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Instrumentation - Acid Mist/SO3
June 3, 2013
As in the case of dust measurement, the concentration of sulfuric acid mist can be detected photometrically by scattered light measurement.
In flue gas desulphurization and in the production of sulfuric acid, the catalytic oxidation of SO2 to SO3 is followed by the latter's absorption in water or dilute acid. If the conditions are less than optimal, sulfuric acid can escape through the stack in the form of an aerosol mist of finely dispersed droplets. If this is not detected immediately the result is a visible stack and in the extreme case, grave environmental pollution can occur.
The measuring system used for this purpose consists of a turbidimeter for detecting the light scattered by the droplets and a sampling setup with an automatic temperature control system. The latter's job is to cool the stack gas down to about 120°C. At this temperature the sulfuric acid condenses, while the water remains in vapor form. This eliminates the problem of falsification by water droplets, and the reading indicates the sulfuric acid concentration selectively.
In an optically homogeneous medium (with constant refractive index and absorption), the light progresses in a straight line. Strictly speaking, this is the case only in a vacuum. Any change in the optical properties will deflect the light beam from its path. This physical process, which is referred to as the scattering of light by particles, causes the phenomenon of turbidity.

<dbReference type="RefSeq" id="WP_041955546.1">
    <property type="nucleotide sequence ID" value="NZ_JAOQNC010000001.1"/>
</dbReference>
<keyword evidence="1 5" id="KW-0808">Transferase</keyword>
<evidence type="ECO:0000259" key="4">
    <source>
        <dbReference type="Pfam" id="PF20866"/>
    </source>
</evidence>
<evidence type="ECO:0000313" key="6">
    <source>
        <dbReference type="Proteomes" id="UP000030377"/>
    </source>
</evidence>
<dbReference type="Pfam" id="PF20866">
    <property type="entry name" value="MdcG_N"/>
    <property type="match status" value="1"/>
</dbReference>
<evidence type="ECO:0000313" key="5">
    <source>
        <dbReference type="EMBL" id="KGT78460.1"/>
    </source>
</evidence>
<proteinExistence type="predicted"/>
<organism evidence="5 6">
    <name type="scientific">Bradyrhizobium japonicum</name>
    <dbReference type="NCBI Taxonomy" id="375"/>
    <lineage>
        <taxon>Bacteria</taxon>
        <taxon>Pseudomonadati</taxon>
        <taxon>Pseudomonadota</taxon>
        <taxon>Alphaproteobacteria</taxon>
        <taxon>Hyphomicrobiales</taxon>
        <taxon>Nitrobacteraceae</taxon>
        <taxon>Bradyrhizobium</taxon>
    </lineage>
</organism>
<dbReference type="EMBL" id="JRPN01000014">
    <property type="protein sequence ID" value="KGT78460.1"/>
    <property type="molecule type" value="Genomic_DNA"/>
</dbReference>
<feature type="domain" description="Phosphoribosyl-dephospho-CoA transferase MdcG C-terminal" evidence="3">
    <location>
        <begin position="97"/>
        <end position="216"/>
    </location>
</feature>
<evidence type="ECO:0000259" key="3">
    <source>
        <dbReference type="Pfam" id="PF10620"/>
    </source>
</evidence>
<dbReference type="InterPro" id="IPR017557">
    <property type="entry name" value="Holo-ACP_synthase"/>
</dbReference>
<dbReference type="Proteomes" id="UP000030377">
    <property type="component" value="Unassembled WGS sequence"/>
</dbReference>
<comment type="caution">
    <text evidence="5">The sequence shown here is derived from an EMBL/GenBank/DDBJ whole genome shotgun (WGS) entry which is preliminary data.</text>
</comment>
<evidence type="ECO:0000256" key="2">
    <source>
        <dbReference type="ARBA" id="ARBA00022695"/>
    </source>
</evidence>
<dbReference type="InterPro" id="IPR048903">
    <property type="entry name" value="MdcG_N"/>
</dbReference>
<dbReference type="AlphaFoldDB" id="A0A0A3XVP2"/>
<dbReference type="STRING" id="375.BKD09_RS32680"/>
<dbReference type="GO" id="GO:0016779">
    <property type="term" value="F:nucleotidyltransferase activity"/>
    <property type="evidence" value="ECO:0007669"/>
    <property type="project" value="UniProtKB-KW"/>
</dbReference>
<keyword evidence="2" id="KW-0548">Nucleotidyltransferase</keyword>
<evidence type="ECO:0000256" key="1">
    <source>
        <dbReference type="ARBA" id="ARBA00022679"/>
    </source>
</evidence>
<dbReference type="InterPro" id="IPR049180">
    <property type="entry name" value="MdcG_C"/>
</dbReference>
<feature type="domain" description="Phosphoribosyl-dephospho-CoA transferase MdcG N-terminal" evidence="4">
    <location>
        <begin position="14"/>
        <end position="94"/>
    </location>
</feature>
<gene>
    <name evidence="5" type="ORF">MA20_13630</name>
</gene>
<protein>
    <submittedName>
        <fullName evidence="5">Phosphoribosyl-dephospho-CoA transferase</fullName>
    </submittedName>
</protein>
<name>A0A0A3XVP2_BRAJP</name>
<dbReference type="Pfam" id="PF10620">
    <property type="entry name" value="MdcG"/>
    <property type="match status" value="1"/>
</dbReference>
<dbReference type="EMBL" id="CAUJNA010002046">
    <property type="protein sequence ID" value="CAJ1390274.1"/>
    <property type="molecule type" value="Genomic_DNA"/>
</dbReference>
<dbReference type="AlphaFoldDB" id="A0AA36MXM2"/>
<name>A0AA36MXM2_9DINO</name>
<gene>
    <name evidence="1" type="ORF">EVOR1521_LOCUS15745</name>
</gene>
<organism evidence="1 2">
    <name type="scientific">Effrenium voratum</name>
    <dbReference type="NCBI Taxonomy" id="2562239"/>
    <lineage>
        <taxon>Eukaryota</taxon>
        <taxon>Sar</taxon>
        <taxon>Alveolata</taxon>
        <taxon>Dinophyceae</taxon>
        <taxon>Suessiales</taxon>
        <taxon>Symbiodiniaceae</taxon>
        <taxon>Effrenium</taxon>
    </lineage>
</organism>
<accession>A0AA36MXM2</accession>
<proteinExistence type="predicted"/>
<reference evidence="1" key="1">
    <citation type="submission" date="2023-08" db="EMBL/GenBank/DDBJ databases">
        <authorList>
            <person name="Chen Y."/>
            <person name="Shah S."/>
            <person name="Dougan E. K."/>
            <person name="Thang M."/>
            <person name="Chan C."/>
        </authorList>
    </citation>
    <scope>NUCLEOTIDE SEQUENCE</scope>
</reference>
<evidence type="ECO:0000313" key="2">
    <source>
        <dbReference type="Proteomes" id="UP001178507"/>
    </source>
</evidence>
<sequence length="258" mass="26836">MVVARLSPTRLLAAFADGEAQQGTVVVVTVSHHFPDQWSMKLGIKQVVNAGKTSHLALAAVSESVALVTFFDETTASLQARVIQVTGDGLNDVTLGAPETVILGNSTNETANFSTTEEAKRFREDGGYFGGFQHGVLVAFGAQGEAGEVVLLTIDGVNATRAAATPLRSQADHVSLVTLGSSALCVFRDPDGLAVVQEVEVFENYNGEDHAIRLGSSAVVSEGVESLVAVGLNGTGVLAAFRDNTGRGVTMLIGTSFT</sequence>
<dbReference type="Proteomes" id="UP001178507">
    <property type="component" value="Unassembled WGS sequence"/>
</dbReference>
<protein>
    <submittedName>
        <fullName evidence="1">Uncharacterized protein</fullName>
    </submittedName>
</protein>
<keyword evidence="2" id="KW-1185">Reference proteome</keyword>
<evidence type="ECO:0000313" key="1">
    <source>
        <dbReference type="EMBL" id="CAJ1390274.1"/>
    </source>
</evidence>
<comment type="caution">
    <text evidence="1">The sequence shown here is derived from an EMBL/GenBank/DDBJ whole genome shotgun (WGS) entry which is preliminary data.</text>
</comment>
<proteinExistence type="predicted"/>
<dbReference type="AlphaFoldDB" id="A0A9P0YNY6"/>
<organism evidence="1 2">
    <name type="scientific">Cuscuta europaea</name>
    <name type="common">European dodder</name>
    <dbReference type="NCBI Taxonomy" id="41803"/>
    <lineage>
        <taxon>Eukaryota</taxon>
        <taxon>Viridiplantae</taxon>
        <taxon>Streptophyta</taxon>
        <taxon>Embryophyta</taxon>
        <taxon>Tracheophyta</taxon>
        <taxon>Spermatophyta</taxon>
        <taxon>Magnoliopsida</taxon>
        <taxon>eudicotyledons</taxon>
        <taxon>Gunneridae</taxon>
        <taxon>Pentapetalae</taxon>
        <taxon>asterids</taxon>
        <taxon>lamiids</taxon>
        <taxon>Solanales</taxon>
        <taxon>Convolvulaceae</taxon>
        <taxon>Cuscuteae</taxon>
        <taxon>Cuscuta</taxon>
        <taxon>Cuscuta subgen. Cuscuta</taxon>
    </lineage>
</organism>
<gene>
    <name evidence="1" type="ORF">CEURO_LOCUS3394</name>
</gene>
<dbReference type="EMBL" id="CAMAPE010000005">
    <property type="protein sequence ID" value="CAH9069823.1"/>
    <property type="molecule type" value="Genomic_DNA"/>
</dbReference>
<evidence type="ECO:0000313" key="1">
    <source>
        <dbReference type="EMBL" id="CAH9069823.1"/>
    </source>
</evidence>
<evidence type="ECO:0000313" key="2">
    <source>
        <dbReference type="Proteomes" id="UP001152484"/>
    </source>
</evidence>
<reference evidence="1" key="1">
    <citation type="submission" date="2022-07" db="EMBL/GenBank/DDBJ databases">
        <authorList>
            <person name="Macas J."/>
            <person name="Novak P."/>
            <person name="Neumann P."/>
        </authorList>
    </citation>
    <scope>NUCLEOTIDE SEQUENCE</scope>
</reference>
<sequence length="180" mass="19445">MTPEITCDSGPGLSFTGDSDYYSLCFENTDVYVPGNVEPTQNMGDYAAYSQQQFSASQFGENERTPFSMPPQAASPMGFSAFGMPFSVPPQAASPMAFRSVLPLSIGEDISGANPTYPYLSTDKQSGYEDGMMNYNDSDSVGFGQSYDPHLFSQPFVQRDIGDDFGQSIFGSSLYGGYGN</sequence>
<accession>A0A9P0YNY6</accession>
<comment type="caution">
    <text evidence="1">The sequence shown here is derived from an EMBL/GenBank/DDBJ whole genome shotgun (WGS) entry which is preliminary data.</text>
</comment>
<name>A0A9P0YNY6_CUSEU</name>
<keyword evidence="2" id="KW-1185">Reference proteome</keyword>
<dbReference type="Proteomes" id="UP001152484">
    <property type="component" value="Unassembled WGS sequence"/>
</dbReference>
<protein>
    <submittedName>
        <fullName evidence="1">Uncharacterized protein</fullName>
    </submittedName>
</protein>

The phenomenon is not limited to particles visible to the naked eye or in a microscope, however. Even in pure air or pure water, some scatter occurs at the molecules. Though this molecular scatter is very small, it can never be neglected entirely: for example, the sky looks blue because the sunlight is being scattered by the air's molecules.
One process that takes place when light is scattered is diffraction, and another is the excitation of radiation. Diffraction occurs because of the light's wave character: if a wave passes an obstacle in the immediate vicinity, it will be deflected from its path. The deflection angle depends on the relation between the wavelength and the size of the obstacle. The second process occurs because the atoms are excited, i.e. raised to higher energy levels, to radiate off the light that has struck them. This light will be radiated in various directions, depending on the particle characteristics, in accordance with the laws of light refraction, reflection, and dipole radiation. (A mirror's reflection is a special case of this.)
A practical application of scattered light measurement is determination of the turbidity value, which provides information on the concentration of solids in liquid and gaseous media.
An SO3 analyzer is offered by Pentol-Enviro AG (Switzerland). The analyzer was previously marketed by Severn Science Limited. The operating principle is that SO3 or H2SO4 in the gas is absorbed as sulphate ions (SO42-) in an aqueous solution of propan-2-ol in water. The solution is passed though a bed of barium chloranilate. The acid chloranilate ions created are measured in a continuous flow photometer. The concentration of acid chloranilate ion measured in the solution is directly proportional to the sulphate ion concentration in the absorbing solution and hence the SO3/H2SO4 concentration in the gas. This will be true as long as there is a constant ratio flow rate for the gas sample and propan-2-ol absorbing solution. The instrument has the following characteristics:
Range: 0.05 to 5000 mg/m3
Accuracy: +/- 5% of reading (in calibrated range)
Solution Consumption: 0.25 to 2 cm3/h (adjustable as required)
A recent offering for SO3 analysis in stack gases comes from Opsis AB. It is an in-situ, cross-stack analyzer based on Differential Optical Absorption Spectroscopy (DOAS). SO2 and SO3 are components that provide strong signals in the UV (ultraviolet) and IR (infrared) spectral bands of light. Measurement of SO2 concentration using UV light is well established and proven. In the concentration range typical in an acid plant stack, IR is the preferred method. More details of the instrument are provided in the article titled "The SO2 & SO3 Continuous Monitoring Machine" presented in the 2013 Spring/Summer edition of Sulfuric Acid Today.